U.S. hunt for Kony misguided

The Southerner

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By Graham Russell

On March 23, 2014, President Barack Obama deployed American troops to Uganda. Several CV-22 Osprey Aircraft as well as over 150 Special Operations troops were sent to increase U.S. military presence in Africa. The purpose of this sudden deployment is to remove the threat of the LRA and to capture their leader Joseph Kony.

 The LRA (Lord’s Resistance Army) is a group who’s purpose is to create a government under the 10 Commandments. The group has been accused of over 2,000 civilian deaths and nearly 5,000 abductions. The founder, Joseph Kony, believes he is being led by god and that he is receiving divine instructions.
The knowledge of the LRA and Joseph Kony’s crimes began to explode around 2012. A small charity called ‘Invisible Children’ released a video that currently has nearly 100 million views. The video told the viewers that an extremely powerful warlord named Joseph Kony is in Uganda, they listed his crimes (focusing on the kidnap and use of children) and attempted to convince the viewer to ‘make Kony famous’. Within a month after the release, Joseph Kony became somewhat of a household name.
Speculators published articles, blogs, and videos with evidence that took down many of ‘Invisible Children’s’ arguments. The video (much like Obama’s use of the United States military in the matter) came several years too late. Most of the clips they had gathered were from around 2008, and the creators neglected to tell viewers that Kony has been inactive for several years and the LRA had moved most of their numbers into Sudan and the Democratic Republic of the Congo.
I, like many teenagers at the time, felt instantly moved and inspired by the video. The organization took advantage of manyby selling them useless and overpriced packages to ‘help’ the cause. Many of the charity’s wealth distribution numbers were questioned. The money that was coming from ‘Invisible Children’ and into central Africa went to groups such as the Ugandan Army and the Sudan People’s Liberation Army. Both of these groups have been known to commit crimes similar to those of the LRA. The KONY 2012 video brainwashed thousands of people in the United States and led them to fund violent groups similar to the LRA all while the real threat (the LRA and Joseph Kony) was and remains completely nonexistent.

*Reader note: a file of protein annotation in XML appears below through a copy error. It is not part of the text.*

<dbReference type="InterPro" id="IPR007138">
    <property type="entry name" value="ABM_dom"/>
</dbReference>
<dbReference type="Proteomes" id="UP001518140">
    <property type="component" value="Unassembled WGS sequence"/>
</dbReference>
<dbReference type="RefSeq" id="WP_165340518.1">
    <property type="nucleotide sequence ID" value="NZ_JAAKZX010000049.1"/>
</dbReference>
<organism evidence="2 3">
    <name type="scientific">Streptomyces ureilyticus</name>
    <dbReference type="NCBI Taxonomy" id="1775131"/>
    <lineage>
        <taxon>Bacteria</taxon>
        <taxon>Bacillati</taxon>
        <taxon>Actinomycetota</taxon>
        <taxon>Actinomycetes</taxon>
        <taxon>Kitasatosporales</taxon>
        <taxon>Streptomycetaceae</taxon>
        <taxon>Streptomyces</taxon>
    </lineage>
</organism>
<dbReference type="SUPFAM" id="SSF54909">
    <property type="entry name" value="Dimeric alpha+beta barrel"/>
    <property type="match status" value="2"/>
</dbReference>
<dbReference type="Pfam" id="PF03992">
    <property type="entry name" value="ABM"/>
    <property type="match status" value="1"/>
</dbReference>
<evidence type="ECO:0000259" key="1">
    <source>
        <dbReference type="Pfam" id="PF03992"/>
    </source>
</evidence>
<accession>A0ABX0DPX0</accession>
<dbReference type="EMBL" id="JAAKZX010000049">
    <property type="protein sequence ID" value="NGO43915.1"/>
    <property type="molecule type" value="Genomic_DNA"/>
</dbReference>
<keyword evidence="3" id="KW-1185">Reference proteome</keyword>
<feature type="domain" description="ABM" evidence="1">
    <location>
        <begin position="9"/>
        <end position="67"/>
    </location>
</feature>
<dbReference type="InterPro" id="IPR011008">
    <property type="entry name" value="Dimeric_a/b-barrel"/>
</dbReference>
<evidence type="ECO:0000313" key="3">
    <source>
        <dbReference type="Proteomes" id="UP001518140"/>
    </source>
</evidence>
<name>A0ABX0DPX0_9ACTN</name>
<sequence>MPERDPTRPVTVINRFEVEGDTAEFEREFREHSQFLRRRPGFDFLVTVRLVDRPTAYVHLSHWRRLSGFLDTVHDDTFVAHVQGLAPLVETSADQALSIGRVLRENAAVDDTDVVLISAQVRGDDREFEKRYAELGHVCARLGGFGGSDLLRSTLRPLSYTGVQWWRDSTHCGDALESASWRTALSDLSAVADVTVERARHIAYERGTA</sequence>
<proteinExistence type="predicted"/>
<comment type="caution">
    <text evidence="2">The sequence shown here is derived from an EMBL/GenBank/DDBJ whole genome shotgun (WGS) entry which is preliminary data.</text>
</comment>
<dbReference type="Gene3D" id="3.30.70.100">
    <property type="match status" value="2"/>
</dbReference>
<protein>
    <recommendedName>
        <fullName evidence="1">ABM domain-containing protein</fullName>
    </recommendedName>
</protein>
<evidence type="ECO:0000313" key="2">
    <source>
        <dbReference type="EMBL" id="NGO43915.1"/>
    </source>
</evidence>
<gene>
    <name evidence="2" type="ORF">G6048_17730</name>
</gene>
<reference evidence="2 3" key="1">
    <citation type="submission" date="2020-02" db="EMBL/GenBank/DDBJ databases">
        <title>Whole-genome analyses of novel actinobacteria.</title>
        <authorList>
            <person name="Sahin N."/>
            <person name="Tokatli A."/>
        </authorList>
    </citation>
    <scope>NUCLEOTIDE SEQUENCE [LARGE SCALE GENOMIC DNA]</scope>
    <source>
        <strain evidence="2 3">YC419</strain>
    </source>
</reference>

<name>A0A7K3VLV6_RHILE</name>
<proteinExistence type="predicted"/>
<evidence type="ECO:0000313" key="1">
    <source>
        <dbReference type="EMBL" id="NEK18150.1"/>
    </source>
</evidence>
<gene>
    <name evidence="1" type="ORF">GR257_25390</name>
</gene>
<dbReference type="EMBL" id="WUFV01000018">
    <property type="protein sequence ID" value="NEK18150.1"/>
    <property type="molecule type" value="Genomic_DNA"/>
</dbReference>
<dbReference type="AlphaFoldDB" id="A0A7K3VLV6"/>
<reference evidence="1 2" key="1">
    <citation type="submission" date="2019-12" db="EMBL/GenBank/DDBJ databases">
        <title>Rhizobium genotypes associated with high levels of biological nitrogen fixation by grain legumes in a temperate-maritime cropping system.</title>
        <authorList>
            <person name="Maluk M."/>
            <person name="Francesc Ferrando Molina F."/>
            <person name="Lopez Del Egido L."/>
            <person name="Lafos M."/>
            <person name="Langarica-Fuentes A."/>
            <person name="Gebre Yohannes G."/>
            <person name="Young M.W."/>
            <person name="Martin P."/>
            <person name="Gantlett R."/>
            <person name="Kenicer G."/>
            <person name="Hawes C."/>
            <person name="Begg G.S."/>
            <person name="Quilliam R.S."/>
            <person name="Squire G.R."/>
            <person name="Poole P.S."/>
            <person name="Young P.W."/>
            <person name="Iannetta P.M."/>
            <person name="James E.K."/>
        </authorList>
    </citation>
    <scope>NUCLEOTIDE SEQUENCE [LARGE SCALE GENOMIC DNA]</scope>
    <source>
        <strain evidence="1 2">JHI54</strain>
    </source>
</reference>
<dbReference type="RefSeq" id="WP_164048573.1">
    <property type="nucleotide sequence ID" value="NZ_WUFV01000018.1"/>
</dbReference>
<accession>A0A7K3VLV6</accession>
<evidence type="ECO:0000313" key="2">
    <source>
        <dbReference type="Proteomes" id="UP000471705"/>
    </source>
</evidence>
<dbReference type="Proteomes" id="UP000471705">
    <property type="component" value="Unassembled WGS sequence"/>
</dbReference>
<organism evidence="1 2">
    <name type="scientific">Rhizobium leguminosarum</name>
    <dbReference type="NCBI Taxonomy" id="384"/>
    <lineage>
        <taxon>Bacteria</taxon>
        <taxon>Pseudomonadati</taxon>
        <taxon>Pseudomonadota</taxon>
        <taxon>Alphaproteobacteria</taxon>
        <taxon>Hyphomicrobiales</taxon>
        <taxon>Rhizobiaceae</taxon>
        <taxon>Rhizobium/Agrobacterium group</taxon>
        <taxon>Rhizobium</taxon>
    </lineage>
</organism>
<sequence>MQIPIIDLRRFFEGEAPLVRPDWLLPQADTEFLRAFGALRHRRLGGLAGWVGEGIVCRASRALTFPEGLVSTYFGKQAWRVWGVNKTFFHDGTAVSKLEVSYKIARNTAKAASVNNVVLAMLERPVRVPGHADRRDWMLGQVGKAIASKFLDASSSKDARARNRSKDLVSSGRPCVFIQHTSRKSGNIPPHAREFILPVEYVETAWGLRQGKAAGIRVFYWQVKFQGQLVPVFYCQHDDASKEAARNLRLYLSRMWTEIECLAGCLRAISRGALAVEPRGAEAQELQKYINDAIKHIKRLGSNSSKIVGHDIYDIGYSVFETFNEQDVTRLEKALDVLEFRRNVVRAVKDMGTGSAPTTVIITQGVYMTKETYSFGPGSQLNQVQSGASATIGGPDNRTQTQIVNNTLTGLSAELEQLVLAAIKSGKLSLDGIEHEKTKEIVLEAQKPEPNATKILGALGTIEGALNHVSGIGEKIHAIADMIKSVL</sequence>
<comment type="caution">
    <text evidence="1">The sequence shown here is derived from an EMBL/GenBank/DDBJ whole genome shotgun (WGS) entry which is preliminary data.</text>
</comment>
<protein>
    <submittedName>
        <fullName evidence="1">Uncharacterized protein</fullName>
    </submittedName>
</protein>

Currently, there is little proof of any LRA activity in Uganda. Nearly all of their current activity is going on in Sudan and the Democratic Republic of the Congo. So one of the main questions that came to the minds of speculators: Why are we sending soldiers into an area with a nonexistent threat?
Besides having very little reason for putting soldiers onto foreign soil, there are much more faults in President Obama’s plan. The soldiers in Uganda are not allowed to engage any opposition (not that they would find any) unless it is in self-defense. This means that the troops are not allowed to actively engage the LRA, they must wait for the LRA to make the first move. If all the soldiers are doing is advising the Ugandan military and defending themselves, then why are several Osprey Aircraft in Africa at all? If all of the LRA insurgents in Uganda were to attack the soldiers stationed, their numbers would amount to about 50 soldiers.
Not only does the President believe a group of less than 300 (a mere fraction of that is in Uganda) soldiers total requires military action, it seems that he also believes the capturing of Joseph Kony should be a top priority. While I acknowledge the horrible crimes against humanity Kony has committed, I believe attempting to capture him is a waste of resources. Kony has remained silent for several years, and is showing very little influence over what is left of the LRA. He currently poses no threat to the people of central Africa. Experts believe that Kony is hiding in the wilderness with few numbers, many others believe he is dead.
Ultimately, we are wasting over a billion dollars to take down a group that doesn’t exist and to kill a leader who may be dead. It is completely unacceptable to be wasting our resources fighting a decimated force. Through the actions we have taken so far, we have brought more harm than good. We have aided groups who are similar to the LRA, we have supported a cruel Ugandan government, and we have wasted our own resources throughout this whole endeavor.
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